CRANFORD – A day of healthy outdoor family activities marks the start of Red Ribbon Week 2010 on Saturday, Oct. 23, at Nomahegan Park in Cranford. Supported by Union County, Prevention Links and the Union County D.A.R.E. Officers Association, the Red Ribbon Campaign works to prevent substance abuse by bringing families together.
Red Ribbon Day is packed with free children’s activities including such favorites as a petting zoo, moonwalks, games, and a helicopter landing. The activities take place from 11 a.m. to 4 p.m.
A new feature this year is the Red-Ribbon Four Miler. The race will take place on a USATF Certified scenic course with mile splits and water stops. Registration begins at 8:00 a.m. Early registration (by Oct. 15) is $18. Registration after Oct. 15, including race day, is $23. Sign up online at www.raceforum.com/rr4miler or www.compuscorereg.com.
Another new event this year is the Red Ribbon Family Fun Walk, designed to encourage families to join with children in support of Prevention Links and substance abuse prevention and education. Funds that are raised will go to Prevention Links, to help substance abuse prevention efforts in Union County.
The walk begins at noon on a flat two-mile course around Nomahegan Park. Registration begins at 11:00 AM. Individual walkers can start a fundraising page at www.firstgiving.com/preventionlinks. To set up a fundraising team, visit www.preventionlinks.org/donations. Fundraising awards will be presented to the top Individual Fundraiser, Family Team, and Classroom Team. Walkers and runners will receive T-shirts for participating.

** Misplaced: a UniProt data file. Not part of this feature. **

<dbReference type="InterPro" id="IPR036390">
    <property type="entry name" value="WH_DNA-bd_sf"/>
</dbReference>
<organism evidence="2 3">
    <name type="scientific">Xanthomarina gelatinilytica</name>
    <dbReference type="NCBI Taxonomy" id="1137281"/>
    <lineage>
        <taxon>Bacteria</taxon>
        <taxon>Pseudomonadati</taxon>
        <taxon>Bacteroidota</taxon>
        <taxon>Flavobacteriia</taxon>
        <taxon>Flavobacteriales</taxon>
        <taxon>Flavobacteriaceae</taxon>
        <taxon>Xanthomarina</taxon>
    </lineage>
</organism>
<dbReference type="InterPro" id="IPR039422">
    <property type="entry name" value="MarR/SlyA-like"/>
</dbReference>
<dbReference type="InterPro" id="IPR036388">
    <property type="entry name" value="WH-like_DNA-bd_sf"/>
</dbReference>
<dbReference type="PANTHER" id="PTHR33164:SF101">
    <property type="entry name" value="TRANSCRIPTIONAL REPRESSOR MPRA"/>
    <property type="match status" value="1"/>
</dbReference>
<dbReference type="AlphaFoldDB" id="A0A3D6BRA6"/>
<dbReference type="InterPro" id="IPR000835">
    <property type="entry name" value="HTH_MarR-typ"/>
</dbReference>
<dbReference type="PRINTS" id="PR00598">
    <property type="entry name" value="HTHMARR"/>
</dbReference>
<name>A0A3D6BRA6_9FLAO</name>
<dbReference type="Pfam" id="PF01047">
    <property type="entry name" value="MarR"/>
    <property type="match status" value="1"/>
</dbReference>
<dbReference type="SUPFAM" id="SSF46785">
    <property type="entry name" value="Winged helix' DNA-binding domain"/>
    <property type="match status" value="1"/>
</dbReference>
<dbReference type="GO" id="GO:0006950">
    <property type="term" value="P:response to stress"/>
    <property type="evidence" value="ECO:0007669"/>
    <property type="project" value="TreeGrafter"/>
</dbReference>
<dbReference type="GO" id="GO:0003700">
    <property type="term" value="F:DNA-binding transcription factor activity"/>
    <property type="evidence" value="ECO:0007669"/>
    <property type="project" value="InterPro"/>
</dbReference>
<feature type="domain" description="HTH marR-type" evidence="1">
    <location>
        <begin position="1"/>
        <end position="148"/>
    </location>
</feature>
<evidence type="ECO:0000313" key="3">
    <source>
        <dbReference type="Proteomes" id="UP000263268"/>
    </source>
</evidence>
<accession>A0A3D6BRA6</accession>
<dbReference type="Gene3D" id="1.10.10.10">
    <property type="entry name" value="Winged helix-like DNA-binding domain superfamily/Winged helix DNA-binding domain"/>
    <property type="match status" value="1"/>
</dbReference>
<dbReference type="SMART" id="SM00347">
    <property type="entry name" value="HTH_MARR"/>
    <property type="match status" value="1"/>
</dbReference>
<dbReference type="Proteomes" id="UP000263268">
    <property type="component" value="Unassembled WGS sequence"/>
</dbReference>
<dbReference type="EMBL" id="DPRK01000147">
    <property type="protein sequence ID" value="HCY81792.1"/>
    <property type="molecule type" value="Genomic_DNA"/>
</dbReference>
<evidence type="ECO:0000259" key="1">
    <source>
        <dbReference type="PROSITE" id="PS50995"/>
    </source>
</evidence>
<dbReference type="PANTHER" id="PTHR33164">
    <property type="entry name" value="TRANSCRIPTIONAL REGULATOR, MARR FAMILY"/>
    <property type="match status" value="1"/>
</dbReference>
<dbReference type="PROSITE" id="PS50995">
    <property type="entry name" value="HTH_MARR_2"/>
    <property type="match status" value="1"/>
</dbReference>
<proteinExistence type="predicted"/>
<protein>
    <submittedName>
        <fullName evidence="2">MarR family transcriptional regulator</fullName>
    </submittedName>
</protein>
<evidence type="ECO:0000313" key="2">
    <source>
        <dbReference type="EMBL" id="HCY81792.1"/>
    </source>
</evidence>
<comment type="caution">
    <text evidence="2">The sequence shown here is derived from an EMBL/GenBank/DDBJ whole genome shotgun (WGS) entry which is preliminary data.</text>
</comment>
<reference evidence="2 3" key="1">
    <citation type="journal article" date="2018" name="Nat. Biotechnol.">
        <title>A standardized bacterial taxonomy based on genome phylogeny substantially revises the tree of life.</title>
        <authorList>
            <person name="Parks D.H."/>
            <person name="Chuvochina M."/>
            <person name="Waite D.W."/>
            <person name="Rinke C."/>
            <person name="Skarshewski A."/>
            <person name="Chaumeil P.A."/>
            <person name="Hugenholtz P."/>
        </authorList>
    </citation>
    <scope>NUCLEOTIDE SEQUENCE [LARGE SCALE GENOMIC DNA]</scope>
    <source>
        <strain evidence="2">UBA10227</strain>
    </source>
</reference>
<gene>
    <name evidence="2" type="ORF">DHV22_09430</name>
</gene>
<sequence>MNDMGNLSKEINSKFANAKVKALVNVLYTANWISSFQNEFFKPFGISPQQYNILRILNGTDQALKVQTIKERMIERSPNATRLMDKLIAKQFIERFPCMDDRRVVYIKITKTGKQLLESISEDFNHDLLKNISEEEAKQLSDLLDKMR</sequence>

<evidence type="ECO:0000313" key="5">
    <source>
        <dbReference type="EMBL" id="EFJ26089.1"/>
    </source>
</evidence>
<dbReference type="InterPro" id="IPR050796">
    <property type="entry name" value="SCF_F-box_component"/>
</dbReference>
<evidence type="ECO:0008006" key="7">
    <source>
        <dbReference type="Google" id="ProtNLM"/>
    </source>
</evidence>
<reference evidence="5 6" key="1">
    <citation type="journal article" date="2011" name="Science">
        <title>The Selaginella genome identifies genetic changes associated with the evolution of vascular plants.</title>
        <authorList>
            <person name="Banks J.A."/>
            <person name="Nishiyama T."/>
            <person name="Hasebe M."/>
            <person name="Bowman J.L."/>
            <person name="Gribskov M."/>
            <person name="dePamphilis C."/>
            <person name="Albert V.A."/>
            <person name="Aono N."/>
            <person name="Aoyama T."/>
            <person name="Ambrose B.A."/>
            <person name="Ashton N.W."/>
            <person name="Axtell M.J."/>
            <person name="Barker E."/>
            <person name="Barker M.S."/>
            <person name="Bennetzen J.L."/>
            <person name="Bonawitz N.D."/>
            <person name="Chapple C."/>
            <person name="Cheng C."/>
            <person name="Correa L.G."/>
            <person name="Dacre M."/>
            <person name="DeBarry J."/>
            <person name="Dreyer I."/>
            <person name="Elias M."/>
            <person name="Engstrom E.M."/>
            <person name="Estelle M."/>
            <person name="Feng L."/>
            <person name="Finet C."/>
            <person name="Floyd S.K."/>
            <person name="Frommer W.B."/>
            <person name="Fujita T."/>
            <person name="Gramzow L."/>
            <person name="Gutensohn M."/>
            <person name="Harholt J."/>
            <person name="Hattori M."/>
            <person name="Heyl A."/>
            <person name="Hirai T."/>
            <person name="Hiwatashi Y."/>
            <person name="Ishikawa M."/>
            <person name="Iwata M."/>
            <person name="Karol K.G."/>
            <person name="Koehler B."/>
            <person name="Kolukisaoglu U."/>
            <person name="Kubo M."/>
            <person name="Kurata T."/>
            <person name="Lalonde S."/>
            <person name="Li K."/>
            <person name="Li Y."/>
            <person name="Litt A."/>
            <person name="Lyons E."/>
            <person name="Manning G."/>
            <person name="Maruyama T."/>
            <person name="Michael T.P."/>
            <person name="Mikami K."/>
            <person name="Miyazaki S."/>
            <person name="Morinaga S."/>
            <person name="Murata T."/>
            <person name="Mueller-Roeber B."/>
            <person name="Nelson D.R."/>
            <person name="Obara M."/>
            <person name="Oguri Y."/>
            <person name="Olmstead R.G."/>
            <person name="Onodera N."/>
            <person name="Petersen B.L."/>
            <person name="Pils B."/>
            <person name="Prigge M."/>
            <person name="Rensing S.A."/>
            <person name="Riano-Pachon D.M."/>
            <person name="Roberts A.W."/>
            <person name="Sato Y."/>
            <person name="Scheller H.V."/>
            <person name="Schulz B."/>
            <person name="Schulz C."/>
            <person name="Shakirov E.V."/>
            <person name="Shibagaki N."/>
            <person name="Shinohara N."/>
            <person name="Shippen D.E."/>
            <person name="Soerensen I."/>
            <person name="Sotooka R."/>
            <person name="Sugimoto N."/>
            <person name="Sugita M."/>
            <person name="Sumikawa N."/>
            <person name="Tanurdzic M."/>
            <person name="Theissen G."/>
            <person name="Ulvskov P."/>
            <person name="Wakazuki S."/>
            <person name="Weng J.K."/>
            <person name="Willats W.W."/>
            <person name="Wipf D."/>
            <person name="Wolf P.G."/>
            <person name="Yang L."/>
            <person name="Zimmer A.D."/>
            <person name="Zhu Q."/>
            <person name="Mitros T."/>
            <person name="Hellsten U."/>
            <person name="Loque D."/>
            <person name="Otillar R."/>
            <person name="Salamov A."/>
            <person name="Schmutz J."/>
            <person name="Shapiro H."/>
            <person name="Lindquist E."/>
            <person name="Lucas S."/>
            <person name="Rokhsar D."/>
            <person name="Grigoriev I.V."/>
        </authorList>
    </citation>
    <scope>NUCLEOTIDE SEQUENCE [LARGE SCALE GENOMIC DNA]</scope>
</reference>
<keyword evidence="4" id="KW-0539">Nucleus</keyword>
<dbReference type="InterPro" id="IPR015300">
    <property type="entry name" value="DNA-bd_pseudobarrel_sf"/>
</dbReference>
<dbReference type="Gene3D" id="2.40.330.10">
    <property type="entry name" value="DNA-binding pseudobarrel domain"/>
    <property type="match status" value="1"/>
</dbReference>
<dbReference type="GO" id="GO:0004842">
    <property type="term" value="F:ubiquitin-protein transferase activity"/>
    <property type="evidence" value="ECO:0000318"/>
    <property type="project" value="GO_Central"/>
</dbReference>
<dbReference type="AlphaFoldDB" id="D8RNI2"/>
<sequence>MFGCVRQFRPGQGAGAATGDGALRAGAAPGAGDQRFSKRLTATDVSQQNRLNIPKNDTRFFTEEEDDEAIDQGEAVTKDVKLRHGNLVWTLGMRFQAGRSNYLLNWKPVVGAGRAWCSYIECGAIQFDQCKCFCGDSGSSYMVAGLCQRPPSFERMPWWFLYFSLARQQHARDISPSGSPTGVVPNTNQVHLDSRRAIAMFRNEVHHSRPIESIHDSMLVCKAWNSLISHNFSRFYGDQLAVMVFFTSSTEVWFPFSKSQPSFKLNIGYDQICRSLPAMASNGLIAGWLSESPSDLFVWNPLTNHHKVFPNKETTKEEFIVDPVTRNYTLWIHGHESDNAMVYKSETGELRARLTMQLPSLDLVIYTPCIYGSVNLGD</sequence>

Prevention Links also invites schools and students to participate in the annual “What’s My Anti-Drug” poster contest. The contest is open to all Union County 5th, 6th, 7th, and 8th grade students. Three winners from each grade will be selected to receive a prize and present their winning submission at Red Ribbon Day.
The Red Ribbon Campaign commemorates the life of Special Agent Enrique “Kiki” Camarena, who died at the hands of drug traffickers in Mexico while conducting an undercover investigation of a major drug cartel. Camarena worked his way through college, served in the Marines and became a police officer before joining the U.S. Drug Enforcement Administration.
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